Later, Al-Khalifa added, “The Israeli public need to trust that there are countries in the region that do want to have peace and do encourage the Palestinians to do it. And we want the Arabs to feel that Israel is a country that belongs here. We may not have normalization or diplomatic relations — yet — but we know that it’s a country that exists and its people do want peace.”

Ravid asked about Bahrain’s position on Iran. Al-Khalifa answered bluntly:

Iran is a major threat to the security and stability of the region. I don’t want to use the word Iran. It’s the Islamic republic. It’s this regime that changed all the dynamics. We used to have a dispute with Iran when they tried to claim our country, but then they understood it wasn’t possible. So they accepted it and became an ally. It didn’t last long. And then after the revolution, they raised those claims again but with the cloak of religion and sect. This is very dangerous and very toxic. That also moved to affect the Arab-Israel dispute. We always knew what we need to address, but when it comes to changing all the rules of the game with an outside player like the Islamic republic and support militias and threatening the security of countries and the stability and takeover of some countries – this give any country, including Israel, the right to defend itself against this aggression. Because we know that if it was left to the Arabs and Israelis, we would have been much closer to peace than today. But Iran is exacerbating the issue with money and weapons and with soldiers of militias.

When asked his reaction if Israel had to attack Iranian forces in Syria, Al-Khalifa said, “What is the role of Iranian forces in Syria? It’s a direct threat to the whole region including Israel. So as I said, every country has a right to defend itself.” When he was asked if Iran and the U.S. are headed for war, Al-Khalifa said Iran was wholly responsible if that were to happen, saying:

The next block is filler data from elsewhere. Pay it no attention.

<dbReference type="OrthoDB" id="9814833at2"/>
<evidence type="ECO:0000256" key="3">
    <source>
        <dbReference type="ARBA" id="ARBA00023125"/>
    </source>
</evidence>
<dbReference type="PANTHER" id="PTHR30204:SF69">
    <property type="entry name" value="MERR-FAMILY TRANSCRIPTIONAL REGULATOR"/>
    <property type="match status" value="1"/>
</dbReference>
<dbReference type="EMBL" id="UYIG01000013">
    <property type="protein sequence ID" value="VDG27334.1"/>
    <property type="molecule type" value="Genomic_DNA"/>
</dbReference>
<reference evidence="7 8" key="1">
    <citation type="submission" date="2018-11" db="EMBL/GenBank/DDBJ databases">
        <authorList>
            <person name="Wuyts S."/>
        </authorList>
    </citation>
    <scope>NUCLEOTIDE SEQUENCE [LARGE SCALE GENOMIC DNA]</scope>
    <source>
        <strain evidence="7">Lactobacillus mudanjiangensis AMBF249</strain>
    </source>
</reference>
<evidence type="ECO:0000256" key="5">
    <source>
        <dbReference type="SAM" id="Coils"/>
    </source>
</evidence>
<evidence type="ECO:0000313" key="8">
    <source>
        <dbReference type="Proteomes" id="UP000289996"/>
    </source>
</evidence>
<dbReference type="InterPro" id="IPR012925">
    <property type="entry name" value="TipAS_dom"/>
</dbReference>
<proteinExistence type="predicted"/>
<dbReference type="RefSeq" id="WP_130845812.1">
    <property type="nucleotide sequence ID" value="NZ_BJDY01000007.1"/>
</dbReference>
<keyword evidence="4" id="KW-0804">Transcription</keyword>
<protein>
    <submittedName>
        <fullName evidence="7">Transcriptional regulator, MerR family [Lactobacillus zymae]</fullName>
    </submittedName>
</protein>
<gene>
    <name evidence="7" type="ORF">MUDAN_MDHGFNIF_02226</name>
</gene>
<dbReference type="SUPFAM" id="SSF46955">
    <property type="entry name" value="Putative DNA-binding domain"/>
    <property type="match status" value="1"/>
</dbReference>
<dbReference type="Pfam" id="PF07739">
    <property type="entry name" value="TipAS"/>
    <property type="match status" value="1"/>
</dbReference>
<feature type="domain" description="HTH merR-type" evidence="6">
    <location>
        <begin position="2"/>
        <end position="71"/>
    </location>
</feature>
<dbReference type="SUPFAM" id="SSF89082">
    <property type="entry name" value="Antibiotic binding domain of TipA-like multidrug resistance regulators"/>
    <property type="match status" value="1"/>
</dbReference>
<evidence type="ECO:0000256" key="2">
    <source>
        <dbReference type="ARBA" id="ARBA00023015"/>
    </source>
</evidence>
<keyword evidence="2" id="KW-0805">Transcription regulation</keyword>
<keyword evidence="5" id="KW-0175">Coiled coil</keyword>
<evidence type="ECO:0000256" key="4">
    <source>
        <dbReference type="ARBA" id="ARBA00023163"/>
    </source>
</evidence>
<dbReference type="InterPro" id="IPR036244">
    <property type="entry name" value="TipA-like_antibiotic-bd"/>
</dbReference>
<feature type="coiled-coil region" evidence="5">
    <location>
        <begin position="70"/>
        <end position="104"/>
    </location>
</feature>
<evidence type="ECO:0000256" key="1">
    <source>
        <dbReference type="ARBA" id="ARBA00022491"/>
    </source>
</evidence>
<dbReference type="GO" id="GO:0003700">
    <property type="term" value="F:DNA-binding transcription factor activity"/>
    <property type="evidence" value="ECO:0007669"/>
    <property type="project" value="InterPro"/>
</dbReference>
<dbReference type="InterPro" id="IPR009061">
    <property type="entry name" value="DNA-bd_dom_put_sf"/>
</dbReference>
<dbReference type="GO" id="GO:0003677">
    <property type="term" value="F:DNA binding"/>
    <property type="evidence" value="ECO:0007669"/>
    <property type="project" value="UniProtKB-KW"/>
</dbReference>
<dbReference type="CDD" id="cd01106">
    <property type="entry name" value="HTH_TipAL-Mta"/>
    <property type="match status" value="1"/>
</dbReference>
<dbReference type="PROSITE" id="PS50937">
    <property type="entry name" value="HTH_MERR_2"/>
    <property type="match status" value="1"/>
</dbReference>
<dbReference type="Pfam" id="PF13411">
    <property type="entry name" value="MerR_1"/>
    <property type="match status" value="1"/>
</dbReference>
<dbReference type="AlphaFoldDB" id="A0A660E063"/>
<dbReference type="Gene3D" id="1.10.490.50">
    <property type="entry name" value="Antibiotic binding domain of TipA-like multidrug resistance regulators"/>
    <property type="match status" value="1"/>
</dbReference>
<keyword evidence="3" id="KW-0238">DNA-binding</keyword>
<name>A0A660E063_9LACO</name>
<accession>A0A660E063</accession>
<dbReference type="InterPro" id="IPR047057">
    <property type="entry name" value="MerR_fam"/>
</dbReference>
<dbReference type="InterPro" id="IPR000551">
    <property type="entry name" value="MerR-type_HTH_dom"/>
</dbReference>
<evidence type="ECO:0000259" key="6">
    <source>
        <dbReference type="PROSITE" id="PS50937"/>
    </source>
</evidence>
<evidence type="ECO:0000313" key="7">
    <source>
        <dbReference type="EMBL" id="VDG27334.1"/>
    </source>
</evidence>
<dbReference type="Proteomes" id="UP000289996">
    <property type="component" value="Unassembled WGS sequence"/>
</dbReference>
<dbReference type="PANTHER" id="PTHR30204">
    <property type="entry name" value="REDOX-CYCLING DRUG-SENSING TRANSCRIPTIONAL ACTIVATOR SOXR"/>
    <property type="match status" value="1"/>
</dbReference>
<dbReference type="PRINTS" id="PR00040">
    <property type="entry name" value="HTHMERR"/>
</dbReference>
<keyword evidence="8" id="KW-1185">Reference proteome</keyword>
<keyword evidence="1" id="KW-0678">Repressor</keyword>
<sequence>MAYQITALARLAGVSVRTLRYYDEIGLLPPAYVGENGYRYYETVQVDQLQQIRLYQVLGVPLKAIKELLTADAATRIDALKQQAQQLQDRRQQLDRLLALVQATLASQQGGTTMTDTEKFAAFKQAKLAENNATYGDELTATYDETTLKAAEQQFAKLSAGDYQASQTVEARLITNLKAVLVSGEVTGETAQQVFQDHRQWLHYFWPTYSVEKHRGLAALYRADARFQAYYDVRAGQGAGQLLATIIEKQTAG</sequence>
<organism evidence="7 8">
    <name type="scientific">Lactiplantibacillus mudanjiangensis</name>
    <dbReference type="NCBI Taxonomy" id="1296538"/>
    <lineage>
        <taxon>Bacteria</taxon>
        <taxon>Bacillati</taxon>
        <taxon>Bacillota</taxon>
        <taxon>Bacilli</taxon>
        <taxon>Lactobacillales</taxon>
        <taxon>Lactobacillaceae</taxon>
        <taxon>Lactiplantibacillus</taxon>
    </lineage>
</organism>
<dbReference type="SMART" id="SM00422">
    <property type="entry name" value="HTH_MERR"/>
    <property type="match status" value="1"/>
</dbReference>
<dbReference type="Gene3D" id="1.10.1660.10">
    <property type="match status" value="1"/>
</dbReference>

If there is a war, god forbid in our region, I will blame the Islamic republic for it before anybody else. They have been calling for war. They have been attacking ships. They have been targeting tankers. Drone attacks from Yemen. They have been calling for war in the region. This is the only way they can survive. This regime only survives with aggression. Only survives with exporting the revolution. Only survives of taking control. So I think the restraint of the U.S. is very wise. But eventually if something happens it because of Iran’s belligerency ad Iran’s attacks and most of the blame will come on them.

Raphael Ahren of The Times of Israel noted the unprecedented hospitality of Bahrain toward the Israel journalists at the conference, writing, “The exceedingly warm way in which Israelis are being received here is a remarkable testament to how times have changed. A small group of citizens of what was once denounced as the ‘Zionist enemy’ has been welcomed with open arms in Bahrain.” He added, “The authorities in the kingdom didn’t hesitate when the U.S. administration asked for a number of Israeli reporters to be accredited to the event. The last time Israeli journalists were officially invited to Bahrain was a quarter century ago.”